"There's a need out there for patients after they leave the hospital," Potter adds, "some sort of local source to check in with and connect to."

Her mother agrees, acknowledging that there is no follow-up for patients once they leave the hospital. "If a patient doesn't have a support system or anyone to go home to, most times, they go to a nursing home," she says.

Spencer hopes that her daughter's story will inspire other individuals and families struggling with a loved one's disability to keep moving forward.

"I want people to know that you're going to be thrown into a world that you have never known and your life will change. Your family's life will change," Spencer says. "But with a good support system and Emily's fortunate enough to have that, you can overcome the injury. You can have a life. You can go to school. You can even work as an OT. Don't give up. There is life after SCI."

From honors graduate to occupational therapist, Potter has proven time and time again she is a survivor.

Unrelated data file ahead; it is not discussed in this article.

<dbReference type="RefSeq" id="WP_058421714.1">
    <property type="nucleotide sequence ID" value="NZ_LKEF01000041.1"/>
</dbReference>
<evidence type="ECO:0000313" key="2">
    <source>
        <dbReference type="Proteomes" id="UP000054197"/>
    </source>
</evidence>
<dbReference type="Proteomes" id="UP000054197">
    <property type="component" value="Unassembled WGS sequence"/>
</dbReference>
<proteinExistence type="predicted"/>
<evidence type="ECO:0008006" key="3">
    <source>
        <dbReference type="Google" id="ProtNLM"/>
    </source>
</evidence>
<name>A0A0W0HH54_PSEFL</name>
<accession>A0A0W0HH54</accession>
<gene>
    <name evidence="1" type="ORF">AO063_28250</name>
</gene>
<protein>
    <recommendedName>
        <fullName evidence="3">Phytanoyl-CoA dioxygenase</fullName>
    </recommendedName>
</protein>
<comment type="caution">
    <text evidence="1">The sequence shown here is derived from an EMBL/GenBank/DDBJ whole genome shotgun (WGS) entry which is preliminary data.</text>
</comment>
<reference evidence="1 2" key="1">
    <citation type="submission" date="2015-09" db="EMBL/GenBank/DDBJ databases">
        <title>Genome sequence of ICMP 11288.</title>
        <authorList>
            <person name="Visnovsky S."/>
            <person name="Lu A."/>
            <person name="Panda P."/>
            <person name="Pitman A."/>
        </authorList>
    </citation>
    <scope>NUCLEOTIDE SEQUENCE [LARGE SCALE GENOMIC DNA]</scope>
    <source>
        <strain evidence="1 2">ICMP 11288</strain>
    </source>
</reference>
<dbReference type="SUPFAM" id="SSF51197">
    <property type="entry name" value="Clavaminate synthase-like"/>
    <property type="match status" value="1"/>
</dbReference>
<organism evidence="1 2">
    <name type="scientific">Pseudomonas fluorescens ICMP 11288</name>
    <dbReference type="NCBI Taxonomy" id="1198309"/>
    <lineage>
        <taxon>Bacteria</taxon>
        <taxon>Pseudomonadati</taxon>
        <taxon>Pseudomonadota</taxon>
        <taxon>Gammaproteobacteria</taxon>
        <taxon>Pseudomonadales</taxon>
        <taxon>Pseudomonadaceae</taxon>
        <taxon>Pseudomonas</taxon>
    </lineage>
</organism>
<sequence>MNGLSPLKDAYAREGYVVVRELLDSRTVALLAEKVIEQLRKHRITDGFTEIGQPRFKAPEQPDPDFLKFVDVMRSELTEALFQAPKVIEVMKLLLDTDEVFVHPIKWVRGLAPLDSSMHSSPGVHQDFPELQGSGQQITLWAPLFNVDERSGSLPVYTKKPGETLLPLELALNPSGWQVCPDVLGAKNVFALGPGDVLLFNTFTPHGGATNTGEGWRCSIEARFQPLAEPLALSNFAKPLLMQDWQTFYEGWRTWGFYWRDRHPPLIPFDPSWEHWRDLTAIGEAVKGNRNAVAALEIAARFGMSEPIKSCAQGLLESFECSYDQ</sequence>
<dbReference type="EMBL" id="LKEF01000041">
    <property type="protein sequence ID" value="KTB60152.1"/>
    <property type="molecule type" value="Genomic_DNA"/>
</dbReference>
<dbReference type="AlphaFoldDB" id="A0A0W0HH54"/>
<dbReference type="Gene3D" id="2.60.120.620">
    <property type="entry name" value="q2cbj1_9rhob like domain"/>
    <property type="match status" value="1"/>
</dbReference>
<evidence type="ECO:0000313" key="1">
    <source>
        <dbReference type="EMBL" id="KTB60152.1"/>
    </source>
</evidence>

Potter's last piece of advice for individuals living with a disability is to be confident.

"What I learned worked best," Potter says, "was the more confident I was in myself and my abilities the more comfortable everyone seemed around me."

TIRR and the NeuroRecovery Network
With dedicated therapists like Potter, the Institute of Rehabilitation and Research continues to provide SCI patients with some of the best therapy made available. TIRR is one of the specialized member centers of the Christopher & Dana Reeve Foundation's NeuroRecovery Network (NRN). The NRN is a cooperative network of cutting-edge rehabilitation centers designed to provide and develop therapies to promote functional recovery and improve the health and quality of life of people living with paralysis.

"I've had many patients go through that program," Potter says, "and it's amazing to see how that continuous practice and repetition on the treadmill makes a huge difference in muscular recovery."

Tell us your story